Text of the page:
or how a Scholarly Communications Officer Encourages Intellectual Inquiry and Upholds the Law
In my many years as an academic librarian, one of the things I have liked best is library patrons’ appreciation for librarians and the work that we do. So, when I became a lawyer as well, I was surprised by the realization that I would be spending a lot more of my time dealing with angry or unhappy people. Nevertheless, the work I now do at Duke is exactly what I hoped to find after law school, and it has been tremendously rewarding, even though I am sometimes the bearer of bad news.
I became Duke’s first scholarly communications officer in June of 2006 after fifteen years as a librarian in liberal arts colleges and theological seminaries. Throughout my career as a reference librarian and library director, I was fascinated by copyright, intellectual property licensing, and the array of other legal issues that a modern academic library encounters. When I had the chance to attend law school in the evenings while still retaining my “day job,” I took it, even though I never really planned to practice law in the usual sense. While I was in law school, I became aware of the growing trend among academic libraries to hire people specifically to address scholarly communications; I knew that was the kind of position I had been training for.
Scholarly communications is a broad and vague term, which has different meanings at different institutions. At some colleges and universities, scholarly communications pertains primarily to support for digital publishing or advocacy for open access to scholarship. Both are elements of my position; however, copyright is my principal focus. My background and interest in copyright law meshed well with the perceived need at Duke for someone to assist faculty, staff, and students in complying with copyright.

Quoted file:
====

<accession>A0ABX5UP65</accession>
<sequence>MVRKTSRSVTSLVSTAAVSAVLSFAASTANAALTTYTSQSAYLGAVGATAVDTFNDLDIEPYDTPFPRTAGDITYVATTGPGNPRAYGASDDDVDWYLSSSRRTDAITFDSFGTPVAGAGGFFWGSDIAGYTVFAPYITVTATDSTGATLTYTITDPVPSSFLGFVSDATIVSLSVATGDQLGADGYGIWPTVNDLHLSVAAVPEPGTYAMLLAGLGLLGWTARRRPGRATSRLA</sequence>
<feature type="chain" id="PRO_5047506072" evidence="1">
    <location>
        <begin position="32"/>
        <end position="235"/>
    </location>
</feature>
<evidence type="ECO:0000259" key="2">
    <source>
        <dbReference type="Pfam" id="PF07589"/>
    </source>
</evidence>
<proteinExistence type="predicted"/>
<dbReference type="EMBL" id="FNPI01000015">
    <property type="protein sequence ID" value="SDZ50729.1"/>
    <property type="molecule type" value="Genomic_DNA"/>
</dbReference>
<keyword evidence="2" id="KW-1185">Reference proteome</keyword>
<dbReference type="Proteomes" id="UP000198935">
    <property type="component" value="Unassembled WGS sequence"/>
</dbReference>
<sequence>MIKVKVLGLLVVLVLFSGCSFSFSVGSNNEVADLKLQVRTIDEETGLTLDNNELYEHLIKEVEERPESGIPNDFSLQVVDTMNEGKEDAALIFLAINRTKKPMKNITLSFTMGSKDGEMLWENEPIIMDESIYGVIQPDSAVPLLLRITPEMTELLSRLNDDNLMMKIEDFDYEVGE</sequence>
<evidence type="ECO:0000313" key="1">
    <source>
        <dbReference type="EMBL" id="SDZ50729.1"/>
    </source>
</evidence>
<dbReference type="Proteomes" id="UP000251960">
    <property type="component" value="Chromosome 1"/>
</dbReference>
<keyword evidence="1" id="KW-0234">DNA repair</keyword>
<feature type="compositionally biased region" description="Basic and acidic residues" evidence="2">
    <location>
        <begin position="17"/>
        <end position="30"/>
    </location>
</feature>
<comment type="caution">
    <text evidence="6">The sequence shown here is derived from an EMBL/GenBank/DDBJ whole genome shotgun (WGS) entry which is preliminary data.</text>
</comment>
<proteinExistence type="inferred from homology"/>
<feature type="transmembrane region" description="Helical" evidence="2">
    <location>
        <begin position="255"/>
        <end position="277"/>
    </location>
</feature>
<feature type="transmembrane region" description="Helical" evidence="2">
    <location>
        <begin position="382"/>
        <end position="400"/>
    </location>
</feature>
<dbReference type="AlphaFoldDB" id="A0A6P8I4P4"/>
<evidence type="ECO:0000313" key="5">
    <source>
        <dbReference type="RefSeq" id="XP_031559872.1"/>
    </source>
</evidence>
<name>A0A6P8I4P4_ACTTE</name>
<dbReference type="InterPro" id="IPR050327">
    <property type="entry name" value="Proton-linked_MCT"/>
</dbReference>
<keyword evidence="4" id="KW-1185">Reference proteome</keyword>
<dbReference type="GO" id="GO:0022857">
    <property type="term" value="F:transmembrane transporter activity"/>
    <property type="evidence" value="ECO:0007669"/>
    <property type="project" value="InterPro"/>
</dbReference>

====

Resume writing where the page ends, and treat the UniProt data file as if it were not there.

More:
When I first accepted this position, several friends teased me about the title and asked if a scholarly communications officer carried a badge. Good-natured ribbing aside, one of the images I struggle against is that of “copyright cop.” Although my first responsibility is to advise faculty, staff, and students about the application of copyright law to their varied and changing activities, I try to do that without always saying “no.”
Current U.S. copyright law is tremendously restrictive and has not kept up very well with advances in technology. Often the limitations the law imposes on new modes of teaching and learning are very frustrating to both faculty and students. While I sometimes have to uphold those restrictions, I also work at a very practical level to help members of the Duke community, individually and in small groups, to structure projects and courses in ways that will allow them to accomplish their goals without running afoul of the law. In 2007 I had over 250 such consultations.
Smith confers with Associate University Counsel Henry Cuthbert.
Copyright law predominates in these conversations, and the most frequent copyright questions concern the use of materials (print, electronic, audio, and visual) for teaching, especially in electronic course reserves and on Blackboard course sites and external websites like iTunesU. The questions that arise are very “fact-specific” and require careful discussions with faculty about the type of material being used, the amount being copied into the site, extent of access to the materials, and whether or not permission to use the materials is readily available. All these factors are weighed in determining “fair use,” a broad but maddeningly vague and shifting exception to our copyright law. Much of contemporary teaching and learning depends on fair use, but it is nearly impossible to clearly define its boundaries. From my point of view, that uncertainty by itself represents full employment for the scholarly communications officer.